Tarrant County approves 3 percent pay raises, but DA says he got a $15,000 cut

Posted Tuesday, Sep. 10, 2013  comments  Print Reprints
Elected-official salaries As part of Tarrant County’s 2014 budget, commissioners approved new maximum salaries for elected officials: • District attorney, $193,402 • County and probate judge, $157,999 • District judge, $157,999 • County judge, $153,634 • Sheriff, $153,634 • County commissioners, $143,634 • District clerk, $143,634 • County clerk, $143,634 • Tax assessor, $143,634 • Justice of the peace, $108,149 • Constable, $97,849 Source: Tarrant County

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Tarrant County commissioners Tuesday approved a 3 percent pay raise for county employees in 2014, but District Attorney Joe Shannon says he’s effectively getting a $15,000 pay cut.

Among the details in Tarrant County’s $512 million budget is a notice setting new maximum salaries for elected officials that shows the top pay for district attorney dropping from $239,279 to $193,402 a year.

That’s where it gets complicated and political.

County Judge Glen Whitley said “it all goes back to Tim Curry,” the longtime district attorney who “was the highest-paid DA in the state” when he died in 2009.

Shannon, 72, who was chief of the economic and computer crime unit of the DA’s office, was appointed by Gov. Rick Perry to fill the post. As an elected official, Shannon could no longer get the $37,000 he had been collecting from the state retirement system for about 14 years, the district attorney said.

At the time, county officials had considered lowering the DA’s salary to put it in line with other large counties, Whitley and Shannon agreed.

“I talked to them and said, ‘If you cut this, I wouldn’t even be getting a pay increase when I took on all this extra responsibility.’ They agreed with me and left it alone,” Shannon said.

About a year ago, a change in a state statute allowed Shannon to get about $33,000 in retirement benefits reinstated.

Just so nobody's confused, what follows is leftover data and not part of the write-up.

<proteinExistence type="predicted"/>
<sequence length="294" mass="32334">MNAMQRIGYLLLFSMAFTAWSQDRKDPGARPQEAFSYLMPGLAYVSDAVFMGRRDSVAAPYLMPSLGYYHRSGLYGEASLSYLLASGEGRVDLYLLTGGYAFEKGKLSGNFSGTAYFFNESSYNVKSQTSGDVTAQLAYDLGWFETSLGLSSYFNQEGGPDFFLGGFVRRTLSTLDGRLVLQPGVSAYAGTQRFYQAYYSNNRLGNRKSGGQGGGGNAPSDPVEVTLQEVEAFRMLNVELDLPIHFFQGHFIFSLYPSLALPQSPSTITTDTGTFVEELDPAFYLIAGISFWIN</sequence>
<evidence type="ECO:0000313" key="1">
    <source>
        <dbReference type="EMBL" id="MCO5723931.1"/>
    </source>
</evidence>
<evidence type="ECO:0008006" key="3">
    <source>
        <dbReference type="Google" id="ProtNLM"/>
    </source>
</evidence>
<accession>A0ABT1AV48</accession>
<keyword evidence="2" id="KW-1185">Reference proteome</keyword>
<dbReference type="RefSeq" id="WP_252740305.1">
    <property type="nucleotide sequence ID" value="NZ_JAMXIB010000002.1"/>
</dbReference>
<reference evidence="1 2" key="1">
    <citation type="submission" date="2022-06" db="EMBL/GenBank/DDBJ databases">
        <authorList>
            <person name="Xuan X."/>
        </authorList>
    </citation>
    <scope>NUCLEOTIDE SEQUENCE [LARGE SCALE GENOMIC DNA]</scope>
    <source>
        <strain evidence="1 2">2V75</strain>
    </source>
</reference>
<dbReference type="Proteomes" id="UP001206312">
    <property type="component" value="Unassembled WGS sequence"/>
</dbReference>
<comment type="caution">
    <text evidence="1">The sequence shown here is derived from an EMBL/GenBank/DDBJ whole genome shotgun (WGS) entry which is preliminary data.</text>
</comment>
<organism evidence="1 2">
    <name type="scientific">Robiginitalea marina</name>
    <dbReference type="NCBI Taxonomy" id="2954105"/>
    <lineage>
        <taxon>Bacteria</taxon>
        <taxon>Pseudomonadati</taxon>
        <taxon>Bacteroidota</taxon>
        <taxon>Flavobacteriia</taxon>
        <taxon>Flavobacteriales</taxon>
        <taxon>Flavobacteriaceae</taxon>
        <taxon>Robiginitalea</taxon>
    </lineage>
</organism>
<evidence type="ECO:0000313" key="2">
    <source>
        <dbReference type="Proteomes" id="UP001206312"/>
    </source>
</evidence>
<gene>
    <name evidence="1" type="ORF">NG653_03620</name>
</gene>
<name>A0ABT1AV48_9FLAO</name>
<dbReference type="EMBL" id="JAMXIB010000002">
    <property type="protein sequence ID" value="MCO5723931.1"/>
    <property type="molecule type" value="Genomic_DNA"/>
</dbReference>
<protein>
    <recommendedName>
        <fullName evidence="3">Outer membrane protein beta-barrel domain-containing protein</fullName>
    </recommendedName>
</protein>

“The primary reason I went back on it was that I had gotten married, and my wife didn’t have any survivor’s benefit under the former retirement,” he said. “If I went to new retirement, she would have a survivor’s benefit if anything happened to me.

“I told them when it came time to set salary, if they wanted to, they could cut me back by the amount of my retirement.”

Whitley said commissioners took that into account when they set the new maximum district attorney’s salary at $193,402.

“We looked at his overall compensation, and we reduced it down. We now believe we have a DA salary that is in line with others around the state,” Whitley said. “He is actually getting a little increase over what he was making last year.”

But Shannon says that’s not the “whole story.”

The state passed a judicial pay raise effective Sept. 1, upping the portion of salaries that it pays counties for district judges and district attorneys from $125,000 to $140,000. But Shannon says the county isn’t passing that on to him.

“I got cut by the amount of my retirement and the amount that the state was going to pay me. In effect, when they say I’m making the same, that isn’t true. I’m $15,000 in the hole.

“I’m not starving to death. I can live with that. I just think it’s disingenuous to not tell the whole story,” he said.

But the tale doesn’t end there.

Former state District Judge Sharen Wilson, who announced last week that she was resigning her post to run for district attorney in 2014, issued a news release Tuesday supporting he decision “to slash” the DA’s salary.

She said commissioners cut the salary by nearly $46,000 “in light of the costly scandal faced by the incumbent DA.”

“Taxpayers want to see elected officials reining in government spending and running government in an efficient, accountable and transparent manner,” Wilson said in the news release. “This action will put $46,000 more of our scarce anti-crime resources into putting dangerous criminals in prison.”

The scandal she referred to was a $375,000 no-fault settlement paid by the county to a former assistant district attorney who accused Shannon of sexual harassment.

Shannon has denied her accusation.

In response to Wilson’s “attack,” Shannon said he earned the retirement money working for the state.

He also said his office has saved taxpayers over $400,000 in the last year through tight budgeting.

“I saved them more in one year than what was spent on that settlement. It’s not like it has a damn thing to do with that crap that they agreed to that I didn’t agree to,” he said.

“What she is saying is nothing but politics. She has been criticizing this office for 10 years since she was handily defeated for this office back in 1990,” said Shannon, who added that he expects to decide whether to run for re-election by the end of the month.

Steve Campbell, 817-390-7981 Twitter: @stevecamp

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